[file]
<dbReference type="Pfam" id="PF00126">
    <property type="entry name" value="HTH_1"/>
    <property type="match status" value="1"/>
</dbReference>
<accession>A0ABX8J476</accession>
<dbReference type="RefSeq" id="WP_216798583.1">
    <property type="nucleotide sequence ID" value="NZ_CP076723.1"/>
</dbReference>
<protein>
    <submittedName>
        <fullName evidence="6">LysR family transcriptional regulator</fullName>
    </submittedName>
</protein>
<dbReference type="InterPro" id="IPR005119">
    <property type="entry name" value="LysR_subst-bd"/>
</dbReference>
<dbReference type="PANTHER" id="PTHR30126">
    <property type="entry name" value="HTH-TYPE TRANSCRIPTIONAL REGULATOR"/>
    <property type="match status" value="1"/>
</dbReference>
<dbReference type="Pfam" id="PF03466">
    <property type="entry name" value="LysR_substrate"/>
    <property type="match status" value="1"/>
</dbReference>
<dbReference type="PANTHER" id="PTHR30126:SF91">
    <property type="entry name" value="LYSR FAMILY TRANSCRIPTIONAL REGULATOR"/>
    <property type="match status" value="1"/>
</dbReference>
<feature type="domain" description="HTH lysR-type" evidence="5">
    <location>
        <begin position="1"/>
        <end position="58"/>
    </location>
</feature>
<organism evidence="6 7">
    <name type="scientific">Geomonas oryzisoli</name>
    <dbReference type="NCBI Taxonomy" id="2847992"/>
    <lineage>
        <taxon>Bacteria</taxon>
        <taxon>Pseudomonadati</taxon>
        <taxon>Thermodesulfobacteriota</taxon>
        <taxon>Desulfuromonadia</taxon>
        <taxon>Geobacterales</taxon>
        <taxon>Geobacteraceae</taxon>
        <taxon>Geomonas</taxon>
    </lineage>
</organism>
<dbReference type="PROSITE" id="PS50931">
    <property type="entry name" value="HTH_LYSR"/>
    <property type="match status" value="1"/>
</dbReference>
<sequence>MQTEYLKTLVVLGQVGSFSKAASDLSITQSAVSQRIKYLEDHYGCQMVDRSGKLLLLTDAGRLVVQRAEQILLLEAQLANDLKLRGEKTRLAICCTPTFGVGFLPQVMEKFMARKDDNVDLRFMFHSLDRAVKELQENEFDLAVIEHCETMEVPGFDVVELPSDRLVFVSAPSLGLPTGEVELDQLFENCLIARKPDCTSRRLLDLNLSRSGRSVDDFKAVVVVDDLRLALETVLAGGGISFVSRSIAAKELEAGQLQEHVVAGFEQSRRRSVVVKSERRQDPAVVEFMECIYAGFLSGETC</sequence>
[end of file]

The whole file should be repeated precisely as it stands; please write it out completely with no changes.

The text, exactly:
<dbReference type="Pfam" id="PF00126">
    <property type="entry name" value="HTH_1"/>
    <property type="match status" value="1"/>
</dbReference>
<accession>A0ABX8J476</accession>
<dbReference type="RefSeq" id="WP_216798583.1">
    <property type="nucleotide sequence ID" value="NZ_CP076723.1"/>
</dbReference>
<protein>
    <submittedName>
        <fullName evidence="6">LysR family transcriptional regulator</fullName>
    </submittedName>
</protein>
<dbReference type="InterPro" id="IPR005119">
    <property type="entry name" value="LysR_subst-bd"/>
</dbReference>
<dbReference type="PANTHER" id="PTHR30126">
    <property type="entry name" value="HTH-TYPE TRANSCRIPTIONAL REGULATOR"/>
    <property type="match status" value="1"/>
</dbReference>
<dbReference type="Pfam" id="PF03466">
    <property type="entry name" value="LysR_substrate"/>
    <property type="match status" value="1"/>
</dbReference>
<dbReference type="PANTHER" id="PTHR30126:SF91">
    <property type="entry name" value="LYSR FAMILY TRANSCRIPTIONAL REGULATOR"/>
    <property type="match status" value="1"/>
</dbReference>
<feature type="domain" description="HTH lysR-type" evidence="5">
    <location>
        <begin position="1"/>
        <end position="58"/>
    </location>
</feature>
<organism evidence="6 7">
    <name type="scientific">Geomonas oryzisoli</name>
    <dbReference type="NCBI Taxonomy" id="2847992"/>
    <lineage>
        <taxon>Bacteria</taxon>
        <taxon>Pseudomonadati</taxon>
        <taxon>Thermodesulfobacteriota</taxon>
        <taxon>Desulfuromonadia</taxon>
        <taxon>Geobacterales</taxon>
        <taxon>Geobacteraceae</taxon>
        <taxon>Geomonas</taxon>
    </lineage>
</organism>
<dbReference type="PROSITE" id="PS50931">
    <property type="entry name" value="HTH_LYSR"/>
    <property type="match status" value="1"/>
</dbReference>
<sequence>MQTEYLKTLVVLGQVGSFSKAASDLSITQSAVSQRIKYLEDHYGCQMVDRSGKLLLLTDAGRLVVQRAEQILLLEAQLANDLKLRGEKTRLAICCTPTFGVGFLPQVMEKFMARKDDNVDLRFMFHSLDRAVKELQENEFDLAVIEHCETMEVPGFDVVELPSDRLVFVSAPSLGLPTGEVELDQLFENCLIARKPDCTSRRLLDLNLSRSGRSVDDFKAVVVVDDLRLALETVLAGGGISFVSRSIAAKELEAGQLQEHVVAGFEQSRRRSVVVKSERRQDPAVVEFMECIYAGFLSGETC</sequence>